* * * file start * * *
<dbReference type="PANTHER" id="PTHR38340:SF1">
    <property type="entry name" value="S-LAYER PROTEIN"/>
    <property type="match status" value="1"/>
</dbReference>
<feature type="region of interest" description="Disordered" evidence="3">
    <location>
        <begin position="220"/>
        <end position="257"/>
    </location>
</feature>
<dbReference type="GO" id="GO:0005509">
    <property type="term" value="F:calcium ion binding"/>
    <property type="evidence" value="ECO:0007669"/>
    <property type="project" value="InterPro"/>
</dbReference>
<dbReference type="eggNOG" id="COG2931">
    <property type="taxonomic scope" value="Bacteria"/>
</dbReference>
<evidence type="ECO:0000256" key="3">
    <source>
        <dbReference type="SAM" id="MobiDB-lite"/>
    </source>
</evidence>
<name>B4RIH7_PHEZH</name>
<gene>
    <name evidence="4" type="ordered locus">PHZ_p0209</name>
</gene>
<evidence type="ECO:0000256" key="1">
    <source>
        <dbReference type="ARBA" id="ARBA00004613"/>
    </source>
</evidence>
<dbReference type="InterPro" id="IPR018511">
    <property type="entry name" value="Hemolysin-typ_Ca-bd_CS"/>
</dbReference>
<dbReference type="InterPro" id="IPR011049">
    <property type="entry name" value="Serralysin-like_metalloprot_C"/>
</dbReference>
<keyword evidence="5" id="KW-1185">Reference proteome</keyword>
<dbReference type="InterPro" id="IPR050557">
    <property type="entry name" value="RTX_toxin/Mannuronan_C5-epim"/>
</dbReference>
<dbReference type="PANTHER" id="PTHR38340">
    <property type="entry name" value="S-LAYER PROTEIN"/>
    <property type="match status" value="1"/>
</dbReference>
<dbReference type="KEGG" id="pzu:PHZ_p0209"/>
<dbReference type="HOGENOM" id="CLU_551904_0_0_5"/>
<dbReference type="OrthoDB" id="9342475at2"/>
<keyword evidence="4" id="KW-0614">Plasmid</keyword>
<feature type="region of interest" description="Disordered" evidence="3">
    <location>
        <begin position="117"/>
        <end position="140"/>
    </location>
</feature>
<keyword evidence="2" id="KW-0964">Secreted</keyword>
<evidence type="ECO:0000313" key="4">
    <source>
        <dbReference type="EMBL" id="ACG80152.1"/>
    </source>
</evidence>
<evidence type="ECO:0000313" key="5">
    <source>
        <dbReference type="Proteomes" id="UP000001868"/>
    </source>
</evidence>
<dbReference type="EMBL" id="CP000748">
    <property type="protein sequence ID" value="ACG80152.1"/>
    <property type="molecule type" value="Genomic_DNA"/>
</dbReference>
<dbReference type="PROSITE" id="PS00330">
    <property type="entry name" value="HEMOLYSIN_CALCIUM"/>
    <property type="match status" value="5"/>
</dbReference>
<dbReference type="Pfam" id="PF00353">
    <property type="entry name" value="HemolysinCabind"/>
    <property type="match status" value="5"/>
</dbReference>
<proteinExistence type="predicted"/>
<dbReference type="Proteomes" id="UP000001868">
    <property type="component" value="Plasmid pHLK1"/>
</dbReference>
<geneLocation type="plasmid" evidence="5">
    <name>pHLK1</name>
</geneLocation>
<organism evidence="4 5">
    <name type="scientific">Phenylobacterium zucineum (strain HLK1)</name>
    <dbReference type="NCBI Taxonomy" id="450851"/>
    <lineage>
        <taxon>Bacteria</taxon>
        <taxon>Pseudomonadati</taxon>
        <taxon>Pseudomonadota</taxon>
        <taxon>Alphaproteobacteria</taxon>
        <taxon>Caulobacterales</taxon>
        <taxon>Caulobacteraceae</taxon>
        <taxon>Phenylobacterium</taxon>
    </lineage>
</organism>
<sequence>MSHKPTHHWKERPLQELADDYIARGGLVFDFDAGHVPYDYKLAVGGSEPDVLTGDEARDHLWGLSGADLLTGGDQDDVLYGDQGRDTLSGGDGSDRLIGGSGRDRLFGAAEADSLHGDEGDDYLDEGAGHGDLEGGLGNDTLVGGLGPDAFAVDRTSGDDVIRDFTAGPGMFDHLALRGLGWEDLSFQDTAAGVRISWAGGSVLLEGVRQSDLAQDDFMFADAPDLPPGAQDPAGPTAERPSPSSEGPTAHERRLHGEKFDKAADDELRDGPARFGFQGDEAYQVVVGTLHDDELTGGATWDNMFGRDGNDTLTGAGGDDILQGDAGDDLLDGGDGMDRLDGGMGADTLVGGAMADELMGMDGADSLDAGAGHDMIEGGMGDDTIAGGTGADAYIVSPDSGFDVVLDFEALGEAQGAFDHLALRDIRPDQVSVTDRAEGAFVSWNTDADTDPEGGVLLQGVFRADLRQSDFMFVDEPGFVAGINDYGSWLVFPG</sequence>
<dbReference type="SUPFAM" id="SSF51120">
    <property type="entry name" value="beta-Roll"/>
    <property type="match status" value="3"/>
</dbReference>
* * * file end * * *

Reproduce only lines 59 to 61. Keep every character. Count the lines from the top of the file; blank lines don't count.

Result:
    <source>
        <dbReference type="EMBL" id="ACG80152.1"/>
    </source>